But even if resistance is entirely passive, Russia will have to maintain a substantial security presence, reducing the level of threat elsewhere. It will also have a lot of wounds to lick. That gives NATO time to get its act together, if Mr Putin decides that is his next target. The key to that is Nato’s European members stepping up their military commitments. Mr Putin’s attack has certainly stimulated the European public in that direction. Also the promises made, when the eastern nations joined NATO, to limit eastern deployments can now be shredded. Unless there is regime change in Russia, we are headed towards a new cold war.

A further point of interest is developments have undermined Russia’s efforts to undermine Western politics, through the spread of disinformation and sponsoring disruptive politicians. In the period leading up to the attack there quite a number of apologists for Mr Putin. On the right were those, like Donald Trump, who are fascinated by the exercise of raw power. People on the left like anything that challenges US hegemony: we had the rather incongruous spectacle of people who claim high political principle with respect to the Iraq wars and Palestine coming over as hardened exponents of realpolitik. But the narrative now offered by mainstream media is a compelling one, and Russia has offered no coherent alternative (or not outside its own borders – within them they can promote a version of events that is much further from reality). For people the right there is the spectacle of people bravely defending against a sophisticated army using citizen militias, an idea they love. On the left, Russian apologists have been led up the garden path by Russian claims that they were not going to attack, as well ass claims that the Ukrainian regime did not have wide public support, and made to look very foolish. Anti-Russian sentiment has exploded. This has given tough sanctions against Russia an easy ride. This may have been more than Russia expected. The Russian disinformation campaign is now wholly out its depth.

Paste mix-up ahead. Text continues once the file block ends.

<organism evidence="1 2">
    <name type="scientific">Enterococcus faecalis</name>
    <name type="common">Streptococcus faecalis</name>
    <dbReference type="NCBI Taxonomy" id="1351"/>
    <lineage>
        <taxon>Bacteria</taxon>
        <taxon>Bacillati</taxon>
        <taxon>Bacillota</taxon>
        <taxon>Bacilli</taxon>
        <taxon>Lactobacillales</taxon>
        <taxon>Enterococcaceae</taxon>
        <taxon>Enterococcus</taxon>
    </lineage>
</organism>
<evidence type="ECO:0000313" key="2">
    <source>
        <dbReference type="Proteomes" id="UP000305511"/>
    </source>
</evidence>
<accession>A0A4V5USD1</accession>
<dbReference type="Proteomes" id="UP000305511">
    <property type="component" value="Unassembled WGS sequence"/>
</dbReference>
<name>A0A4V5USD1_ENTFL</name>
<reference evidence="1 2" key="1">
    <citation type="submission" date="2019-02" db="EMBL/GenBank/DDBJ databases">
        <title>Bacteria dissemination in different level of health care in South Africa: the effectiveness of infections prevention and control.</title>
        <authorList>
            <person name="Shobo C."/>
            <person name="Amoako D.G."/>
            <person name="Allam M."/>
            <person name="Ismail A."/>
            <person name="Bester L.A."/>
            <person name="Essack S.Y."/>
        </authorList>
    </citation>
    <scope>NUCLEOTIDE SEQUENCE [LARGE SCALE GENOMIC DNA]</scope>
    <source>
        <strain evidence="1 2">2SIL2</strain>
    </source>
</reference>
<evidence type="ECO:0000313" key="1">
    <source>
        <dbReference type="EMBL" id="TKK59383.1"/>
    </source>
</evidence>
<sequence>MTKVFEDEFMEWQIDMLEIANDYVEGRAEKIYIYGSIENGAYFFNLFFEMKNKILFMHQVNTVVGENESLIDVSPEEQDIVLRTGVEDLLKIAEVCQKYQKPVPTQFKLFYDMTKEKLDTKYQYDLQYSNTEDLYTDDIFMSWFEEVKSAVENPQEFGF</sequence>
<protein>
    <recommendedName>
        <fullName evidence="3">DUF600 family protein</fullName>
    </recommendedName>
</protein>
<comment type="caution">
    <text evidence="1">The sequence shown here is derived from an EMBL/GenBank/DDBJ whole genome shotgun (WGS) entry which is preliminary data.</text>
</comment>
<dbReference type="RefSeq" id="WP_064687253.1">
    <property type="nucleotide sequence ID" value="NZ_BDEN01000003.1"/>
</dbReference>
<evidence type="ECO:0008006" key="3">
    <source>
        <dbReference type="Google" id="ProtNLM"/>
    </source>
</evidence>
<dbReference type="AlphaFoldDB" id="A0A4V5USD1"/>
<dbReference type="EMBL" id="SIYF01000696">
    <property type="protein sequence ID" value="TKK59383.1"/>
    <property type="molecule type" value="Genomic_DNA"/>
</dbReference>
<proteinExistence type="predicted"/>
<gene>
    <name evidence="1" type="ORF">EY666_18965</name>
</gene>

Meanwhile the US President Joe Biden has played a very well-judged game. He opted to share intelligence early and quickly about Russian intentions. This pressurised Russia, forcing it into repeated denials that have weakened its overall standing – and readying the public at large for what was about to happen. He also made very clear what his response would be, again preparing the ground well. If the Russians are surprised by the strength of the sanctions, they have no reason to be.

Overall the impression is that Mr Putin became overconfident, both based on his past successes, and the apparent weakness of the West. He suffered from the delusion of many authoritarians that the Western public is too focused on the comfortable life to be any good at the life-and-death stuff. But when provoked the public responds. This now means that the Russian state has many problems crowding in on all sides: from the conduct of the war, to response to sanctions, to managing public opinion to even fending off cyber attacks (although as yet not particularly serious ones). Mr Putin’s references to his nuclear arsenal is a sign of weakness. But Mr Putin has invested a lot in that arsenal, and he wants it to count for something.

That leaves us in a very uncomfortable place. Mr Putin will be desperate not to lose face. Things have to get worse before there is much hope of them getting better. Hopes of an early end to the pain depend on Mr Putin being overthrown. And the chances of that are unknowable.

One thought on “Ukraine’s fight for survival”

  1. Liberals have been vocal about the invasion – in Germany, the UK, across the EU and NATO. This is a situation that undermines the rule of law, collective security and democratic self-determination. The Putin regime and its illiberal values are at the heart of this threat. Robust measures needed.